I subscribe to two Freecycle groups and enjoy seeing what people are chucking out and more amazingly what people ask for. People actually specify the make and model of baby buggy that they are looking for. Remember this is not to buy, this is for someone to give to them. I don’t know, young people these days are so ungrateful .. mutter..mutter..rant rant. When we were first “expecting” we caught a train to buy a McClaren carrycot/pram/buggy from someone for £18. Believe it or not I think the buggy part might actually be lurking in my garage somewhere. This was back in 1982 when shoulder-pads were the height of fashion and buggies were either blue and white stripes or red and white stripes and had hooks for handles to hang several tons (should that be metric tonnes?) of shopping on, against which you used your offspring as counterweight. Anyway, none of this nonsense about cross-country, cross-trainer, 3 wheeled, 4×4 vehicles that babies aspire to these days.
Talking of going cross-country, I have wondered offtrack here. I was about to announce that I had acquired something from a freecycler who lives a stones’s throw away from the Rugby Stadium at Twickenham where last night the Police were giving a concert. The freecycler suggested that I came to his house whilst the Police fans were safely inside the stadium having their eardrums perforated. What is it, I hear you ask. Well, it’s a sewing machine. Haven’t you’ve already got one?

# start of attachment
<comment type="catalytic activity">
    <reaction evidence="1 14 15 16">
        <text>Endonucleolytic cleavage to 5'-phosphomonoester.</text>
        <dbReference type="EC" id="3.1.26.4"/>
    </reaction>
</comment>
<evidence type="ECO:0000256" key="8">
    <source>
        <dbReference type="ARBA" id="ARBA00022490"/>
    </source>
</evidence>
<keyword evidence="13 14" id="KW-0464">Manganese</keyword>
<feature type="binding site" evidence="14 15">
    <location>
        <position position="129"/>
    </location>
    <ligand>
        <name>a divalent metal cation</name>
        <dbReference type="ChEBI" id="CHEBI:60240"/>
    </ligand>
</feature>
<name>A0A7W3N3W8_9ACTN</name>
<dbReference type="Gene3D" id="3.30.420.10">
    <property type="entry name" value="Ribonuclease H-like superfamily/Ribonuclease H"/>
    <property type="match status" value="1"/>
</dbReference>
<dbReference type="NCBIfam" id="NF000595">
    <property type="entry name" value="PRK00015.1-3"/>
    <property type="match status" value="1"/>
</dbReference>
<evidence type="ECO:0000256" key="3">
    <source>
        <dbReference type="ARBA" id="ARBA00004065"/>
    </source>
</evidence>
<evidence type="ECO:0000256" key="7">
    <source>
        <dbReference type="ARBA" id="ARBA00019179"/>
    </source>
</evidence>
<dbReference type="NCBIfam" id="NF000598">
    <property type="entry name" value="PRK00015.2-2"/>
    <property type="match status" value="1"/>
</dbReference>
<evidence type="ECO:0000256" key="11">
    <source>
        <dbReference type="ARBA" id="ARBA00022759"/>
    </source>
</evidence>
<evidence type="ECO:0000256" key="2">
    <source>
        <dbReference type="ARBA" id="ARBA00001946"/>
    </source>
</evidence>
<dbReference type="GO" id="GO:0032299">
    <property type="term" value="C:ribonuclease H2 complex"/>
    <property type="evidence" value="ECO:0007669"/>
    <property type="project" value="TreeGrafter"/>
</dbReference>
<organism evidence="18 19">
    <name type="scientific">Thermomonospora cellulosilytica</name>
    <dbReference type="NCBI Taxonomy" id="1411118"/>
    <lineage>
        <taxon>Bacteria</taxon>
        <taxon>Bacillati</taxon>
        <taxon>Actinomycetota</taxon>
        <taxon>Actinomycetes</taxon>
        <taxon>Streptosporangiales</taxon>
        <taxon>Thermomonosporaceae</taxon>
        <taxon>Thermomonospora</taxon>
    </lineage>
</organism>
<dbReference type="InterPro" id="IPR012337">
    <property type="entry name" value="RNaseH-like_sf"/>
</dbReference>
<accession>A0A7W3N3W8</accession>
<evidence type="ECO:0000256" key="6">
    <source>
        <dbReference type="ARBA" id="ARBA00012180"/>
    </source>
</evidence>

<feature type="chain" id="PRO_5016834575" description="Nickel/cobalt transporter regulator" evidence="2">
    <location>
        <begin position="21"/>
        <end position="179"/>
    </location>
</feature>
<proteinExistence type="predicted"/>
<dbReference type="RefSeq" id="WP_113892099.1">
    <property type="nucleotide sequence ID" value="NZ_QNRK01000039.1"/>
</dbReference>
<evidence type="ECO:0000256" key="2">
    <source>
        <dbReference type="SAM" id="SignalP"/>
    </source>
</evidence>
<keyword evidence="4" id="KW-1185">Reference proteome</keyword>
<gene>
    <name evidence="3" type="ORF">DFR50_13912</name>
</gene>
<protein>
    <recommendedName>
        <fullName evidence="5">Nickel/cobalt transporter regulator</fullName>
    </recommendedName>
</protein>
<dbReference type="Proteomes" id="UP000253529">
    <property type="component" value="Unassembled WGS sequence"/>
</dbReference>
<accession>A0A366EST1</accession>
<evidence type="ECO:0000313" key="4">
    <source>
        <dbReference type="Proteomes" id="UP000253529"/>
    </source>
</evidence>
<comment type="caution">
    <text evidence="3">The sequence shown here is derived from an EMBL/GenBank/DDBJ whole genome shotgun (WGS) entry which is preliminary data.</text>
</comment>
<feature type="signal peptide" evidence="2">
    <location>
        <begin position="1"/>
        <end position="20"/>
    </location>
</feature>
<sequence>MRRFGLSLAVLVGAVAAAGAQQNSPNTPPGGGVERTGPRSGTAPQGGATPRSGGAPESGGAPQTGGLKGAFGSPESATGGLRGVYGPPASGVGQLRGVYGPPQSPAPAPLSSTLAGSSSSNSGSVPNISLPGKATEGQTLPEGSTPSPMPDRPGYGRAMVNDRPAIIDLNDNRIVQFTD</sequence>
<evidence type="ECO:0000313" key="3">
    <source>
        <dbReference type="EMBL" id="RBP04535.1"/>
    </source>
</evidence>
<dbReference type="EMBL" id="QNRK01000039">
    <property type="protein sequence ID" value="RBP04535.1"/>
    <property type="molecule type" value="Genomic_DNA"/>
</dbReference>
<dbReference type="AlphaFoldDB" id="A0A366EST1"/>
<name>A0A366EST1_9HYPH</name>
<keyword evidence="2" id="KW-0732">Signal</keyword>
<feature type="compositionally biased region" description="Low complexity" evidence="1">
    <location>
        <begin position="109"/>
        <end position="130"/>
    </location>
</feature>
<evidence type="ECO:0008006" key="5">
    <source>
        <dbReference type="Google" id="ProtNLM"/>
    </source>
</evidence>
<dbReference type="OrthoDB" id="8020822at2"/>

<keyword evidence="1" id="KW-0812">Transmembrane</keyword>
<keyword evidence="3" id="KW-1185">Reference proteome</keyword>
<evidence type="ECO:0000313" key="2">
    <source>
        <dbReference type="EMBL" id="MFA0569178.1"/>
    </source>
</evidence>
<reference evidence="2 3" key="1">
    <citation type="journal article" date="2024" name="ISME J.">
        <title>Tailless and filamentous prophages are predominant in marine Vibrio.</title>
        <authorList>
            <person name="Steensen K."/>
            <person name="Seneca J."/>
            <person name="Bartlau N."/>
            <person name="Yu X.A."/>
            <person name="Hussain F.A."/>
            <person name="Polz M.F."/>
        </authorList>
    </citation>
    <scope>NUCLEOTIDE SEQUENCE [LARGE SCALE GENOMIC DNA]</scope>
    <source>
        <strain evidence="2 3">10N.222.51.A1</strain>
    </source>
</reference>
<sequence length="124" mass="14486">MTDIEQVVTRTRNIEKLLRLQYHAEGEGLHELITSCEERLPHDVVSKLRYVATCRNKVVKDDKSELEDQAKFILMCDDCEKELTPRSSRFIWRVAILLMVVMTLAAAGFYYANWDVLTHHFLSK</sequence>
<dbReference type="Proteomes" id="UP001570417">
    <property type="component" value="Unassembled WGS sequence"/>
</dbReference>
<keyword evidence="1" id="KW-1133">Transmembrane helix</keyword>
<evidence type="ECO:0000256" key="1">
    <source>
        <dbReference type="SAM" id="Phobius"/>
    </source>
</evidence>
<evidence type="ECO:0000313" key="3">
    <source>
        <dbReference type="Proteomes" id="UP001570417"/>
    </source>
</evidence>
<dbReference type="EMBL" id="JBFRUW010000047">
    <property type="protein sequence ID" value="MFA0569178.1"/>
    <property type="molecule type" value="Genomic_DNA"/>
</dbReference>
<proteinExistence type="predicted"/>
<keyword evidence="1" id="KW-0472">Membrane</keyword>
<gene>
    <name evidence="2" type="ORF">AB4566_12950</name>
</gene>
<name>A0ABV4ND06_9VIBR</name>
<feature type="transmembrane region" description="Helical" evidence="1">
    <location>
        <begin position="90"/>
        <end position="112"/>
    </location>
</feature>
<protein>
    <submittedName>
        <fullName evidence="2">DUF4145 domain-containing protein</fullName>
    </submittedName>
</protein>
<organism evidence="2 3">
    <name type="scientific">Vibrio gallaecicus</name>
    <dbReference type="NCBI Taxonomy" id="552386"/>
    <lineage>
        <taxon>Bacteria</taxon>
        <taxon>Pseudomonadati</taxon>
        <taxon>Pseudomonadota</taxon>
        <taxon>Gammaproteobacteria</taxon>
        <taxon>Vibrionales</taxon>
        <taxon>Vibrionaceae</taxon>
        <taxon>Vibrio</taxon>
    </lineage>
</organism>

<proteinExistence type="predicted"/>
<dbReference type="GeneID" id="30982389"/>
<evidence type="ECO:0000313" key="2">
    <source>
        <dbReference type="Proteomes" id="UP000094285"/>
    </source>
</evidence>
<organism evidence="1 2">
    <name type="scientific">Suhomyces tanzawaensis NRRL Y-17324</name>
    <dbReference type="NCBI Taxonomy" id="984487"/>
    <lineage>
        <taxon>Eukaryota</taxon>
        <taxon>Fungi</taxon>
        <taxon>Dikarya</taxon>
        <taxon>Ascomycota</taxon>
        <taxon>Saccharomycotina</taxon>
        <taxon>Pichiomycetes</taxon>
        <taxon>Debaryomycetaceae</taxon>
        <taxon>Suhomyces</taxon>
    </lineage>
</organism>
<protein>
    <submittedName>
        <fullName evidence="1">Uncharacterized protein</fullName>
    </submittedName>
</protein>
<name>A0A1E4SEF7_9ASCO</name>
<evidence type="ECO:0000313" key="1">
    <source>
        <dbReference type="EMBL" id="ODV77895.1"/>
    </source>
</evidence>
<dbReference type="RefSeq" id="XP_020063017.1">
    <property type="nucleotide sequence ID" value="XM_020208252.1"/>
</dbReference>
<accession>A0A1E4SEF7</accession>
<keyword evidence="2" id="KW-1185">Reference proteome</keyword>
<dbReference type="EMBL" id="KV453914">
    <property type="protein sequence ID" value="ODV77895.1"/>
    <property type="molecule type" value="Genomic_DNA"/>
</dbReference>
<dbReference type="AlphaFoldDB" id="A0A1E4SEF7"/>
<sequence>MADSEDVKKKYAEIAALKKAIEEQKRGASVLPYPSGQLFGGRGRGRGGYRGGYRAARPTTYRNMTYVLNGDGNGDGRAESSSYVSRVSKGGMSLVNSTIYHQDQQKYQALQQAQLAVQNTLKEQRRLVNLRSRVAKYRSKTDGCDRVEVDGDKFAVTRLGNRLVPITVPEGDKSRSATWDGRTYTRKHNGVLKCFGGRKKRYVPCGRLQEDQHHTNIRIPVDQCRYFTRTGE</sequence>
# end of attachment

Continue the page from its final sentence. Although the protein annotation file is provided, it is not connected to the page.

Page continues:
Yes .. but …this is a HAND sewing machine.
There is no electrical power, and consequently no handy lamp placed strategically above the needle to aid elderly eyes with the threading. The other design feature not yet incorporated when this lovely object was manufactured, probably in the 1930s, is REVERSE. It took me a few minutes to work out that all you have to do is to leave the needle in the fabric, lift the presser foot and rotate the fabric so that it faces in the opposite direction. Does that make sense?
My machine is a Jones, even though it says “Kildare” on it. I have been told that these were made for Whiteleys, London’s first department store when it opened in 1863. According to UK Travel Search, London, “Hitler was particularly taken with Whiteley’s during a visit and vowed to make it his headquarters after Britain was brought under the yoke of the Third Reich.”